Díaz won't pitch for Mets this season: 'It's too risky'

September 18th, 2023

MIAMI -- Six months of rehab have yielded significant progress for Mets closer , but they won’t result in a return to a big-league mound this season.

Díaz will not pitch down the stretch following surgery on March 16 to repair the patellar tendon in his right knee, according to pitching coach Jeremy Hefner. Instead, Díaz will continue to throw bullpen sessions with an eye toward entering the offseason strong.

“It’s too risky,” Hefner said. “I’m not as concerned about the pitching. It’s more about fielding and a ball getting hit back at him and he has to get out of the way, and really it’s about covering first base and covering a bunt. I have very little concern about him pitching at the moment.

“If we were in a different situation as a team, we definitely could have pushed to the point where he’d probably be pitching in games right now. Obviously you saw with our team this year, he’s an integral part. We can’t do anything to risk next year by reinjuring an already unprecedented injury. That’s where we’re at right now.”

Manager Buck Showalter declined to speak about the team’s thinking on Díaz, but said: “You’ve got to be careful about doing something just because of curiosity.”

Díaz will throw bullpen sessions through the end of September, including potentially a simulated game against live hitters. He will continue to perform knee rehab exercises into the offseason, but then he should have a normal offseason in terms of arm care thanks to the way in which he ramped up this summer.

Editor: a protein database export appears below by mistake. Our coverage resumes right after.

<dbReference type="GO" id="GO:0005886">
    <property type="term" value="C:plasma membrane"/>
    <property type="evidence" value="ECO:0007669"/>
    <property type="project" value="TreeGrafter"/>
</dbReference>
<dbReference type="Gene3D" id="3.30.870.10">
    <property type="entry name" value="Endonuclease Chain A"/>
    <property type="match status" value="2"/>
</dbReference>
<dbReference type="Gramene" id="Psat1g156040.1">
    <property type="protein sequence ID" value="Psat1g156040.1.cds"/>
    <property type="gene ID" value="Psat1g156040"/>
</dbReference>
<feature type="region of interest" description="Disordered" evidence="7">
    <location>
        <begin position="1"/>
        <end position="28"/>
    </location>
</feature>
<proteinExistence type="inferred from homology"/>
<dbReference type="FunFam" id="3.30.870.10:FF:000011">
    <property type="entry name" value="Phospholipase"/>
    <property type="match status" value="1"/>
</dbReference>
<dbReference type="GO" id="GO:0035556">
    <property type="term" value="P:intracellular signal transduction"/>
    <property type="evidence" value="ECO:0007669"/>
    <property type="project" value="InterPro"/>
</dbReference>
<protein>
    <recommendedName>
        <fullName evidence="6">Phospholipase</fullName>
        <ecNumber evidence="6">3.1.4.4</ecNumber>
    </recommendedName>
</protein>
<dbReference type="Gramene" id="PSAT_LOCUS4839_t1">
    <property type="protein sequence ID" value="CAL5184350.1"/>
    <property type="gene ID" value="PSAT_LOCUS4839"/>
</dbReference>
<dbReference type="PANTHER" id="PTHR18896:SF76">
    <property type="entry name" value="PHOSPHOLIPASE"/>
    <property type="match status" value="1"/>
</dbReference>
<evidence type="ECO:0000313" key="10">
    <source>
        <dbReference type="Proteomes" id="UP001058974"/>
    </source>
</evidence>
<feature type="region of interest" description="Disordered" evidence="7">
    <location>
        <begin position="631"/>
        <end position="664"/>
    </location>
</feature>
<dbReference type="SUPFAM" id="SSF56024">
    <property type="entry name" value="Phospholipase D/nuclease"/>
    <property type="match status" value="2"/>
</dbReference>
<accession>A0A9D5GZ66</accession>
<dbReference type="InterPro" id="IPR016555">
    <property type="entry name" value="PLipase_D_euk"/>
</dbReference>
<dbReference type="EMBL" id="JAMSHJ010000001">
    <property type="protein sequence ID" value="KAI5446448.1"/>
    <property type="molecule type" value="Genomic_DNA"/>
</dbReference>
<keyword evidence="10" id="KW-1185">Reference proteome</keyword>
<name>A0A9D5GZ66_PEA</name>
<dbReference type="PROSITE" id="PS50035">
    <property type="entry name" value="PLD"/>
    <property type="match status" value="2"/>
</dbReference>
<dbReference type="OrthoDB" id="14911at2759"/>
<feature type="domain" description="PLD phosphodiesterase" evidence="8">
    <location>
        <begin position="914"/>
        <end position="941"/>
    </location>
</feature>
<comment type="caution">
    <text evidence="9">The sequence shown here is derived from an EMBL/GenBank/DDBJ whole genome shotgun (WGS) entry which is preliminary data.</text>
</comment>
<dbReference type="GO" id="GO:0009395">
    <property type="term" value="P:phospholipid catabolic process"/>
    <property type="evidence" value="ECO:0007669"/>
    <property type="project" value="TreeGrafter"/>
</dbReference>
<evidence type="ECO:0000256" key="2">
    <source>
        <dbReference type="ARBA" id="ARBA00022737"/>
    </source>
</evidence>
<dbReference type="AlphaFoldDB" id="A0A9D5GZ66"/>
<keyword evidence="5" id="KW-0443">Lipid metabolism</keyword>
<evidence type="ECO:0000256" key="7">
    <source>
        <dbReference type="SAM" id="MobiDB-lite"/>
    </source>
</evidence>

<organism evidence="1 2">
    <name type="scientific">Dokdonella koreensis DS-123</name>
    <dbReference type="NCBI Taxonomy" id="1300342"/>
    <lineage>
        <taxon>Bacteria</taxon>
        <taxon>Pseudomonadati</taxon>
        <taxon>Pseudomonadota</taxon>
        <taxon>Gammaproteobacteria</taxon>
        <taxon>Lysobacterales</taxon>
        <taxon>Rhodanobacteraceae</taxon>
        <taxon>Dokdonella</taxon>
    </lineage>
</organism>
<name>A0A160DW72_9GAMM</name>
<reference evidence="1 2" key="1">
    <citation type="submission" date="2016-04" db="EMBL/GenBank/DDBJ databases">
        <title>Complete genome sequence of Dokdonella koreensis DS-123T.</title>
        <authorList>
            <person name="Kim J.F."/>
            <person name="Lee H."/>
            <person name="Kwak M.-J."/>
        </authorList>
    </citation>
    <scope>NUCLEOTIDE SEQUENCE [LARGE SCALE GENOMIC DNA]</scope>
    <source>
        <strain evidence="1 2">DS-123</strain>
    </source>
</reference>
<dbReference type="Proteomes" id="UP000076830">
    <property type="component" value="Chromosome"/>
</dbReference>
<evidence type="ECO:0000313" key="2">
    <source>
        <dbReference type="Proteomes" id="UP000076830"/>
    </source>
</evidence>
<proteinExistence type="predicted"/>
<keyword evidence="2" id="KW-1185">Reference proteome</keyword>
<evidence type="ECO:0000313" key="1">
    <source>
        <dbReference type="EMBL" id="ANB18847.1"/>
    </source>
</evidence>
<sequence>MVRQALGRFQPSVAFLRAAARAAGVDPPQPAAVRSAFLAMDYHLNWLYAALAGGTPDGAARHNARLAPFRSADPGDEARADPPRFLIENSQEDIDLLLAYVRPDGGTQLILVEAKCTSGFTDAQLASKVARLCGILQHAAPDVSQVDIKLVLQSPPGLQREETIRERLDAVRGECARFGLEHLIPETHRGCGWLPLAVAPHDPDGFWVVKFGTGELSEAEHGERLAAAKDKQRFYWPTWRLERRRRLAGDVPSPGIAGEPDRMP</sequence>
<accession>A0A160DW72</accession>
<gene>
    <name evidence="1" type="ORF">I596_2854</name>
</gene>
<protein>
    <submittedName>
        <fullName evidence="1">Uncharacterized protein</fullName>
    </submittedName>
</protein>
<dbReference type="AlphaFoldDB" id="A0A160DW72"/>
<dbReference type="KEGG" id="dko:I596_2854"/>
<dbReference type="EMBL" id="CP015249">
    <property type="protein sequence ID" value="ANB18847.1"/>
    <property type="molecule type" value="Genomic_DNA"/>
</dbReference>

Last year’s National League Reliever of the Year, Díaz tore the patellar tendon in his right knee while celebrating Team Puerto Rico’s win over the Dominican Republic at the World Baseball Classic in March. He underwent emergency surgery and has spent the ensuing six months rehabbing with an eye toward at least pitching in a game or two down the stretch. But that calculus changed when the Mets fell out of contention, leaving the team with little reason to risk Díaz’s health.

The surgery carries a typical recovery timetable of around eight months, which would take Díaz into November.

Still, Díaz has progressed at such a rapid pace that had the Mets been in contention, he might have been pitching in MLB games already. Even just the idea of doing so was a helpful motivational tool during the rehab of Díaz, who struck out 118 batters over 62 innings with a 1.31 ERA last season.

“I think he gets it,” Hefner said. “At the same time, holding that carrot out there has helped him. Not that he wouldn’t have been a pro or wouldn’t have been in tune with his rehab and stuff like that, but it’s different when you know you’re not going to be in a game.”

The 29-year-old Díaz, who signed a five-year, $102 million contract last November, is under team control for four more seasons.

“He did everything in his power to get back to pitching in games,” Hefner said. “We just didn’t do our job on the team side in allowing him that chance.”